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Multiple Myeloma an incurable disease, but I have spent the last 25 years in remission using a blend of conventional oncology and evidence-based nutrition, supplementation, and lifestyle therapies from peer-reviewed studies that your oncologist probably hasn't told you about.

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Arrhythmias (Afib) Caused by Stem Cell Transplants

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“Our data suggest that arrhythmias after transplants are associated with significant morbidity and mortality. A prospective study of arrhythmia in the transplant setting is warranted…”

You slowly wake after eight hours of surgery. A man walks over to your bed, gently sits down, introduces himself and explains that you have a blood cancer called multiple myeloma. You’ve never heard of multiple myeloma. You cannot believe that, at the age of 34, you have an incurable blood cancer. You place all of your trust in your oncologist and the hospital.

Skip ahead 25 years. You come across the two studies linked and excerpted below.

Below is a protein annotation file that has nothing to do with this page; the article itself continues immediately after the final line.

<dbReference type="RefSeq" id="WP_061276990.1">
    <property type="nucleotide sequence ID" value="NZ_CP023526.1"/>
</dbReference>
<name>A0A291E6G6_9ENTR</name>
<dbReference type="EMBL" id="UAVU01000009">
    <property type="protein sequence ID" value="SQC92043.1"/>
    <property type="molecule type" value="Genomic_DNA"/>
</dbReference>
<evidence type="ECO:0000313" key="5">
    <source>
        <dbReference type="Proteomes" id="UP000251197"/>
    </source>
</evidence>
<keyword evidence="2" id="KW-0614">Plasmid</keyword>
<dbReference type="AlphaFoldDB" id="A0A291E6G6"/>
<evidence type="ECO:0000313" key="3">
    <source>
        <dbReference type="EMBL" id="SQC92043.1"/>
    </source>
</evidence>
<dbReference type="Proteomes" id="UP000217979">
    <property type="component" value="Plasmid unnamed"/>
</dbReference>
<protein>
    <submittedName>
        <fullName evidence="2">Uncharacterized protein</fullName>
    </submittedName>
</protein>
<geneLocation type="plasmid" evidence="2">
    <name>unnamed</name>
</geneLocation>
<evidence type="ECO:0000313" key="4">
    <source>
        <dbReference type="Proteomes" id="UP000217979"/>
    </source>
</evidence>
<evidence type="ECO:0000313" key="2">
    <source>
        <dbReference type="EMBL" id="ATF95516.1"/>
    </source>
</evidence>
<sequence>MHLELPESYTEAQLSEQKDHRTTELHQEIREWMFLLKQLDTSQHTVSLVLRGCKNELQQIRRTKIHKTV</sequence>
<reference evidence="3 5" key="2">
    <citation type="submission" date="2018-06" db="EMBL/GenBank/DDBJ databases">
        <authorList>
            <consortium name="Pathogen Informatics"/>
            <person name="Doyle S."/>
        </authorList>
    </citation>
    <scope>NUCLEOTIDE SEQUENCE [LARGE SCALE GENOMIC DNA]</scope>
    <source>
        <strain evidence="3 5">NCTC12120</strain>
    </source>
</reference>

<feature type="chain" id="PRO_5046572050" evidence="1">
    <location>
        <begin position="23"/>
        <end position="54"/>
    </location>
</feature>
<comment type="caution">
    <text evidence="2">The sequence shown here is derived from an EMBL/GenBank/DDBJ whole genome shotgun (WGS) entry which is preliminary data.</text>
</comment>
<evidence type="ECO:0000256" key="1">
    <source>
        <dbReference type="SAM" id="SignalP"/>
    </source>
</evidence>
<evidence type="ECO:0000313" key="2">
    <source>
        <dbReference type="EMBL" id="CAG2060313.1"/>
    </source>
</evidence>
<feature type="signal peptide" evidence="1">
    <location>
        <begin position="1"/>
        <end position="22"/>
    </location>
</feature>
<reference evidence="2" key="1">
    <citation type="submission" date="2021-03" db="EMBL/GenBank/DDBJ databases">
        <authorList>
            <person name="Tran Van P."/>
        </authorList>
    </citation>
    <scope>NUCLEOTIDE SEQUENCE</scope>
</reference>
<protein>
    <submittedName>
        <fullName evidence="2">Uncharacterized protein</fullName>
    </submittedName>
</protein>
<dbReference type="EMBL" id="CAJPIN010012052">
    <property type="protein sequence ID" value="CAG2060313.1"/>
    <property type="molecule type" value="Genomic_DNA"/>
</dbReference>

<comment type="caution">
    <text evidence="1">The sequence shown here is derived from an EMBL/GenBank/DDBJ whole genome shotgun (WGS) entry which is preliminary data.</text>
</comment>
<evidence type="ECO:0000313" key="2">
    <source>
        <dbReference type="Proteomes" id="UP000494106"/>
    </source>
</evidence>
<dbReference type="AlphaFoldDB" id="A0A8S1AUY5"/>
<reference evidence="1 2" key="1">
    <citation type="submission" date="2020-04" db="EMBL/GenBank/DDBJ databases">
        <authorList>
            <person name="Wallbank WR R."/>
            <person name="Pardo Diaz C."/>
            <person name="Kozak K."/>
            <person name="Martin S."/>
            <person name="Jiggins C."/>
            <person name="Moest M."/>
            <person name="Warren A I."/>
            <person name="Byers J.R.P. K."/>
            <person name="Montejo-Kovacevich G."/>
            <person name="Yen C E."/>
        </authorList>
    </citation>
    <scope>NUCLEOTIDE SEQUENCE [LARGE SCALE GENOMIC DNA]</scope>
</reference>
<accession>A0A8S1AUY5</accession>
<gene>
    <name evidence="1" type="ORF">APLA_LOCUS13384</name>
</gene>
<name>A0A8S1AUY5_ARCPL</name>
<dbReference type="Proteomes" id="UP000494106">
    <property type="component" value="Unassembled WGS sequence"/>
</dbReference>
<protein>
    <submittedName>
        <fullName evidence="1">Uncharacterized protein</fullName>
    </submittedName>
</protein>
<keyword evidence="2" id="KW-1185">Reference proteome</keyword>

One of the first study’s authors was the oncologist who managed my hematopoietic cell transplant in December of 1995 when I was undergoing treatment for multiple myeloma at University Hospitals of Cleveland. His name is Hillard Lazarus M.D. I developed atrial fibrillation aka Afib, a heart arrhythmia, in late 2010- 15 years after my SCT.

Could the “one center” highlighted in the paper below be University Hospitals of Cleveland- the hospital where Dr. Lazarus oversaw my hematopoietic cell transplant?

When Dr. Berger and Dr. Lazarus prescribed the many cardio-toxic chemotherapy regimens followed by an ASCT in the months following my diagnosis of multiple myeloma, do you think they knew about the risks of arrhythmias outlined in the study linked below? Being the head of the stem cell transplant program at U.H. as well as an author of the study below, I have to wonder what Dr. Lazarus knew about the chances of me developing heart damage from the cardio-toxic chemotherapy regimens that he prescribed?


My understanding is that the cardio-toxicity of the chemo regimens below have been well-documented for decades:

  • Adiamycin
  • Melphalan
  • Busulphan
  • Cytoxan